Tech. Sgt. Melissa Davis has spent the last 10 years serving in the U.S. Air Force, Air Force Reserves, and Air National Guard and describes herself as an “all-around resource” for individuals interested in an Air Force career.

“This experience has given me the knowledge and capability to be adaptable to anything that is thrown at me. I initially joined just for school and only wanted to do a four-year contact,” Davis said. “[But] I have stayed as long as I have in the Air Force as it’s pushed me so much more then I could ever imagine as a person. I honestly wouldn’t be the person I am today without the Air Force. From a shy and reserved high school girl, to becoming a subject matter expert in my field, a leader, and a follower.”

Davis, who is currently an Air National Guard Recruiter for Minnesota, recently met with female students at White Bear Lake Area High School in White Bear Lake, Minn., as part of a leadership program facilitated by DistrictWON, a U.S. Air Force partner for marketing and local engagement. She shared her experiences in the Air Force as well as the overall benefits and opportunities that young women can receive through military service.

“I think the Air National Guard and Air Force as a whole do a fantastic job of bringing you out of your shell,” Davis said. “If you don’t know how to public speak, we will get you the experience and help you become good at it. You may not be the best leader in directing others to do things. We teach you how to be a respectful and effective leader. Or you may have a hard time learning to ask for help when you have too much on your plate. We teach you to learn when to ask for help and let you know you’re not alone. In order to have a strong Air Force, we have to have strong guardsman in every single rank.”

Davis said that many of the stereotypes that she has fielded fall in line with people thinking that military service is masculine with no room for individuality.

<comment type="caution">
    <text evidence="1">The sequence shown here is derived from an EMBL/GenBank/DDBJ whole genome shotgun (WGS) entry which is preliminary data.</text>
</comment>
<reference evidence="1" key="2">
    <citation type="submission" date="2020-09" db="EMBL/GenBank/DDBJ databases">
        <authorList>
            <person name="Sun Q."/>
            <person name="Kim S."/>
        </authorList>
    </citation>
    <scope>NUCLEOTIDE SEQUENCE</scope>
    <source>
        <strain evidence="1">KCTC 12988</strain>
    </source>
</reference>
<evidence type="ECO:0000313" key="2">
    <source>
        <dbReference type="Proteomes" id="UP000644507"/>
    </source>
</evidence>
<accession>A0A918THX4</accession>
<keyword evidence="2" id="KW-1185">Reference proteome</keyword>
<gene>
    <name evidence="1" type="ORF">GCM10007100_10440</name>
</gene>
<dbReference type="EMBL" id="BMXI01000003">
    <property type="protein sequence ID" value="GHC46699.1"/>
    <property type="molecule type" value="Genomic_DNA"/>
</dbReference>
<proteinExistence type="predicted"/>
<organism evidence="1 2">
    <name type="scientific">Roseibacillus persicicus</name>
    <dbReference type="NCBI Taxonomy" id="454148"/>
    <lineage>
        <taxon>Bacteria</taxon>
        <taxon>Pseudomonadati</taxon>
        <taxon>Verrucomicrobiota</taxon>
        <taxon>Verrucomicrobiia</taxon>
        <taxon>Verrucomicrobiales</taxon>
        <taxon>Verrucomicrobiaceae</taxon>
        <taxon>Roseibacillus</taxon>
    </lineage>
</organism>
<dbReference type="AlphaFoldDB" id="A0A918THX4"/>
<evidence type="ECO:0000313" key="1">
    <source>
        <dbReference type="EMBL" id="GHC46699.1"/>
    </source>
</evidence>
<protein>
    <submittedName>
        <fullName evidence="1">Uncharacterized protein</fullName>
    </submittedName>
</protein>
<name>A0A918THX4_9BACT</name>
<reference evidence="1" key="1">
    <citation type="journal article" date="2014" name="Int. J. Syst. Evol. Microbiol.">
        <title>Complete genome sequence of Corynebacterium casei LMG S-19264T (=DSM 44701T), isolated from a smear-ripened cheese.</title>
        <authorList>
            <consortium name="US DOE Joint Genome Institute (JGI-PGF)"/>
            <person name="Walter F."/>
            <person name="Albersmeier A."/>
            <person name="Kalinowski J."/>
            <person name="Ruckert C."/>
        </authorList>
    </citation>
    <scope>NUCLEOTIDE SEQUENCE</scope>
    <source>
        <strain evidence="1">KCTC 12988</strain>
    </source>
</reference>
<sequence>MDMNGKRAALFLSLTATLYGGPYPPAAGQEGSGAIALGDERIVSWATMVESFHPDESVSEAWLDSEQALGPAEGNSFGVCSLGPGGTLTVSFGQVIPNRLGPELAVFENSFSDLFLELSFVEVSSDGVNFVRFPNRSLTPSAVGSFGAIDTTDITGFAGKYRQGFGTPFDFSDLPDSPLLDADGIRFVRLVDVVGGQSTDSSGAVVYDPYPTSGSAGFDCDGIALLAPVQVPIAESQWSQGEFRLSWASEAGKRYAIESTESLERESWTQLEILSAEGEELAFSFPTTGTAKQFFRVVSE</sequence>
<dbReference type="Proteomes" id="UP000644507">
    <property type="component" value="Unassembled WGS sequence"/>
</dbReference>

“Honestly, I think that stereotype comes from people who think the uniform is so masculine and makes the woman masculine,” she said. “Yes, we do wear the uniform but that doesn’t take away our individual identity. There are all different types of personalities in women that are valuable assets that the Air Force has learned from.”

And while Davis acknowledges the constant need for more diversity and integration in today’s military, she does not believe there is a current challenge of underrepresentation of women in the Air Force and is proud to be a part of that change.

“In the time I have been in, I have seen a huge rate of women joining,” Davis said. “We have made big strides as women in the military, and I believe that holds perfect representation for having these partnerships with high schools. Young women can see how far we have come.”

According to the 2022 Demographics Profile of the Military Community released by the U.S. Department of Defense, the number of service members in all military branches dropped by 2.7 percent over the previous year. However, the percentage of women increased, with those actively serving in the military rising to 17.5 percent from 17.3 percent the year prior and those in the selected reserve rising from 21.4 percent to 21.6 percent over the same period.

“Making a difference in history under the Air Force [is crucial] to show how a strong military includes women,” Davis said. “This is just the beginning for us women representing what we can do and bring to the table with our fellow men.”